Armored Core VI: Fires of the Rubicon hands-on preview — Prepare for Launch!

Armored Core is experiencing a resurgence, and it’s about time too – Armored Core: The Last Raven was back in 2005 and on the PlayStation 2. Recently we went hands-on with Armored Core VI: Fires of the Rubicon, and what a resurgence it is. Positioned as a bit of a reboot for the series, this entry will be a re-introduction for returning players, and a primer to bring in fresh audiences who have never tried the Armored Core series before. With the entirety of the first chapter completely unlocked and little more than “Go forth, have fun!” for instructions, I set off to see just what we have to look forward to in Armored Core VI: Fires of the Rubicon.

It’s not too much to spoil to say that Armored Core VI: Fires of the Rubicon is going to be a tough game. It’s a FromSoftware title, so you can expect a fair bit of challenge, with some solid boss battle checkpoints to see if you are learning what the game has to teach. Before we get into all that, however, let’s talk about the storyline.


Ultimately, you don’t really need to have a working knowledge of the prior Armored Core titles to understand this one. Humanity has found an energy source of unimaginable power that they’ve decided to call “Coral”. Embracing this, they realized massive leaps in technology, but it came at a great cost. A cataclysm called “The Fires of Ibis” completely engulfed an entire star system, burning it to cinder, locking away the Coral from further attempts to exploit it. Now, 50 years later, humanity has found a new source of this mysterious energy source and the war begins anew to control it.

In Armored Core VI: Fires of the Rubicon you are cast as an augmented human with the designation C4-641. Your first task as a mercenary that is operating off the books is to secure an identity that’ll allow you to take advantage of the contacts being offered by the various factions. It doesn’t matter who wants control of what to you – you are here to make money.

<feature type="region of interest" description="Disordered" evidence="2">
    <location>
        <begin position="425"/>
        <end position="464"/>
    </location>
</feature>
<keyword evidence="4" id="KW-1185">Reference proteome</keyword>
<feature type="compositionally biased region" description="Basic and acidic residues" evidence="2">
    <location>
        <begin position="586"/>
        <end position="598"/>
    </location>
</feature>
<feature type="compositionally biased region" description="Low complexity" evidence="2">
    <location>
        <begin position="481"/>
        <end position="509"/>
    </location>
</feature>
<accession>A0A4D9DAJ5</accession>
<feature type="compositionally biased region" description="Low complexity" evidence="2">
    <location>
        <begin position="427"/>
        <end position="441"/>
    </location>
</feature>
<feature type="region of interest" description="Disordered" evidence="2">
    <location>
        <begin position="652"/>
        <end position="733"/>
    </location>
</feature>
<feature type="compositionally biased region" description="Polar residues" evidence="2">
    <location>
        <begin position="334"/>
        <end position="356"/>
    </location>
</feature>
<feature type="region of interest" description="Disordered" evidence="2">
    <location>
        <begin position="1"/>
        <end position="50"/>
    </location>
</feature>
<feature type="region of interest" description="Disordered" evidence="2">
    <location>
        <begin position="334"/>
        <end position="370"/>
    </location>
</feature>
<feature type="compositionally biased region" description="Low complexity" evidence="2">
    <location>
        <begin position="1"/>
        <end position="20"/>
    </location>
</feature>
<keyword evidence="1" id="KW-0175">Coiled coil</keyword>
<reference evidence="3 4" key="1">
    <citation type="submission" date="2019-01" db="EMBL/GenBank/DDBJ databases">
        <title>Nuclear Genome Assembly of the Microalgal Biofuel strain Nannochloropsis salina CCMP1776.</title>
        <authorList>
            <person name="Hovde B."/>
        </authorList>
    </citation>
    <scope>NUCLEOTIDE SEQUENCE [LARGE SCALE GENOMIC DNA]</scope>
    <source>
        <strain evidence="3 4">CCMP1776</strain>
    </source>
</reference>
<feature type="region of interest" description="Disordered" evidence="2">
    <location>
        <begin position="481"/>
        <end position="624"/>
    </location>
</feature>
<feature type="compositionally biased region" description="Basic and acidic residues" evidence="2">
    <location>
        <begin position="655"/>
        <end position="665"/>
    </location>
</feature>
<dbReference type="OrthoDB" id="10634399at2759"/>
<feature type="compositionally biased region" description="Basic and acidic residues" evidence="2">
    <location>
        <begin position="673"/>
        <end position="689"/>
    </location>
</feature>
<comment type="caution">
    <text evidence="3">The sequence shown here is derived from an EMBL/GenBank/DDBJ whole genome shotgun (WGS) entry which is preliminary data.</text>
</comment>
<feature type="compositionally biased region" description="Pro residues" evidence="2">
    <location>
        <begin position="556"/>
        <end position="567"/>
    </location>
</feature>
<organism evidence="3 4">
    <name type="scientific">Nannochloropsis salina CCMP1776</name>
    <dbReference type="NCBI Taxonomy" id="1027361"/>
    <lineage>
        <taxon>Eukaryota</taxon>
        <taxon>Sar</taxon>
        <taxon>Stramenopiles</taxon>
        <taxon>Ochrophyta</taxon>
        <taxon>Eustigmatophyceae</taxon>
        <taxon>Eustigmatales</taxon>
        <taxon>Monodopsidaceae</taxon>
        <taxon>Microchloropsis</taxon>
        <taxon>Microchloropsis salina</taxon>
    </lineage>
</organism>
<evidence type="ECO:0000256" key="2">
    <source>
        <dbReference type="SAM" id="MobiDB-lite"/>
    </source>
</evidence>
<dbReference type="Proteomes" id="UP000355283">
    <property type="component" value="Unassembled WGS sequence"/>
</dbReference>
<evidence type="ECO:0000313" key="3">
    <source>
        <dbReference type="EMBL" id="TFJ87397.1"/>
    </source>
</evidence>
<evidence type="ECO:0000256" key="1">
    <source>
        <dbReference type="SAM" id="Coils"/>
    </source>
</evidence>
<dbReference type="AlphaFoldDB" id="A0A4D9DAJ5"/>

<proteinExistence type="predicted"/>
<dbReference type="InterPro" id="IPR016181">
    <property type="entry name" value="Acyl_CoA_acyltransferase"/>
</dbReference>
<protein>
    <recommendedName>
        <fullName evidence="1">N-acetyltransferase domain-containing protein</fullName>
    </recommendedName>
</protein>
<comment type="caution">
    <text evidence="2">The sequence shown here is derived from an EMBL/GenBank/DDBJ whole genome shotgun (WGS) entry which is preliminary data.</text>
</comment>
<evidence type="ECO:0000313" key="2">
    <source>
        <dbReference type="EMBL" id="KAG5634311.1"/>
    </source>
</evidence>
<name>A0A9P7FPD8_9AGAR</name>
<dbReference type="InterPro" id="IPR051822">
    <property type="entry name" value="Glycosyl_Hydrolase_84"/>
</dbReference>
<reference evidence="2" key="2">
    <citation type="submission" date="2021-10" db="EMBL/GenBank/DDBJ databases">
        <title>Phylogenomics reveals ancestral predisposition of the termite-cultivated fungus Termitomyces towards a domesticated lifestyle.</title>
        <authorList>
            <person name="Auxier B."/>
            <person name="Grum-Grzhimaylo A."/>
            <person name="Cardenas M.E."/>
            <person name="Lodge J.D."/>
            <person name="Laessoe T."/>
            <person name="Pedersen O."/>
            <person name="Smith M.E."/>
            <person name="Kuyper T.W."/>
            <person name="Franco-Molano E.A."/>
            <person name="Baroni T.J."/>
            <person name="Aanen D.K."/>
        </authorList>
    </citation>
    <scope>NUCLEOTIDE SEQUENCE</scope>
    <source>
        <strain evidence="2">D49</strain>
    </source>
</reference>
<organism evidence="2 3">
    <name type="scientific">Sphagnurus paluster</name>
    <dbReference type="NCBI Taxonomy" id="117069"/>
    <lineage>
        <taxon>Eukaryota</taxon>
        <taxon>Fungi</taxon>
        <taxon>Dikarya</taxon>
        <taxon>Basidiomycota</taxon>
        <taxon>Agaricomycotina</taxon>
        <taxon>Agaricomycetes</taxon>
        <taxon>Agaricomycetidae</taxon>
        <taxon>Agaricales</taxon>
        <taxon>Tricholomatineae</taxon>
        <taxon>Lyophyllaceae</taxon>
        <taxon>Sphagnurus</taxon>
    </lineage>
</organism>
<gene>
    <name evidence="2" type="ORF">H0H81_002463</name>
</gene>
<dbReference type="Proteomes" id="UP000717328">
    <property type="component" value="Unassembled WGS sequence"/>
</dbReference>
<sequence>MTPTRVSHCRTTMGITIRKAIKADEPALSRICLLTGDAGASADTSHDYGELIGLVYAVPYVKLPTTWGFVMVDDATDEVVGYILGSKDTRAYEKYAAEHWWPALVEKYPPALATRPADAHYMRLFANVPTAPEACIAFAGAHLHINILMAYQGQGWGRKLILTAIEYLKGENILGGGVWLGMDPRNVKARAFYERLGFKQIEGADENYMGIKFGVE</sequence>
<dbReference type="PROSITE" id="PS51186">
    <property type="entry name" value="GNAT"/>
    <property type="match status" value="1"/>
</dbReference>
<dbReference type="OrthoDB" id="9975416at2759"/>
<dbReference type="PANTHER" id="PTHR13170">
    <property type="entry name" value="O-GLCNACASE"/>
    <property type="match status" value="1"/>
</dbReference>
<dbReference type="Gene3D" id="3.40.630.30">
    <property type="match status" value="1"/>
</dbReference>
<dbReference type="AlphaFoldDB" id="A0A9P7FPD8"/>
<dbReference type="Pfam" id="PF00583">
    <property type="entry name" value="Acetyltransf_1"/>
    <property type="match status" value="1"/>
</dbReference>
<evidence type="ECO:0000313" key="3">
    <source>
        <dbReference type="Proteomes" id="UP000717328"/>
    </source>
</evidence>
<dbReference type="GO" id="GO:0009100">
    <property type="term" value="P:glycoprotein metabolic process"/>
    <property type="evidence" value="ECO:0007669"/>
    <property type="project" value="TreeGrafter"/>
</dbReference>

Heading into the wreckage of a nearby city, I began to sift through the remains of several mechs. The city guard wasn’t happy with my rummaging, but they were also no match for my mech, falling quickly to my energy blades. Our first was expired, the second only had a 12 hour license, and the third one was callsign “Monkey Gordo”, but didn’t have the proper pilot rank. We hit a fourth wreck, but unfortunately caught the attention of a nearby PCA heavy helicopter. Leave it to FromSoftware to have a boss battle in the tutorial level. Crushing this helicopter I was able to finally pick up a usable Pilot’s License – callsign “Raven”. At the end of the mission I managed to pull in 170k credits, with 52k running to repairs, 19k going to ammo, and 0 penalties — a 98k payday, all things said and done.


The Pilot’s License we recovered would give us a new lease on our mercenary life. We’d now be able to take contracts from the mega-corps, resistance groups, and various other factions operating in the region. Your handler, a man named “Walter”, helps you do exactly that, putting you back to work on the planet Rubicon 3 with the help of ALLMIND. ALLMIND is an AI running the Mercenary Support System, giving us access and removing our supposed MIA status. It’s also where we can tackle exercises that result in AC parts, gain access to the Arena, utilize the store, and much more as the story unfolds. While this first chapter certainly has you taking contracts from all sides in a bid to make money, I don’t doubt that at some point we’ll be forced to make a choice on who to support in this fight, but for now, let’s upgrade our mech.

The first thing I felt was the sheer speed of Armored Core VI. A blend in mechanics of 3, 4, and 5, the action is frenetic and explosive. I’ve got good news for you newcomers – a new lock-on system that’ll allow you to keep your sights on your foes while circling them and unleashing all of your weapons is now in place. You’ll sacrifice a bit of the finer precision that can down foes quickly, but it’ll also allow you to learn the mechanics of movement while you do. When facing multiple enemies, the reticule will automatically prioritize those closest to you, giving you a chance to circle, strafe, and otherwise use the mech’s agility to your advantage.

The next thing I noticed was that this is absolutely not Elden Ring but with mechs. Character movements are smooth as ever, but now combat is omnidirectional. Thrusting towards an enemy, leaping in the air, and striking them from behind is just as valid as hitting an enemy head on or circle strafing them at high speed.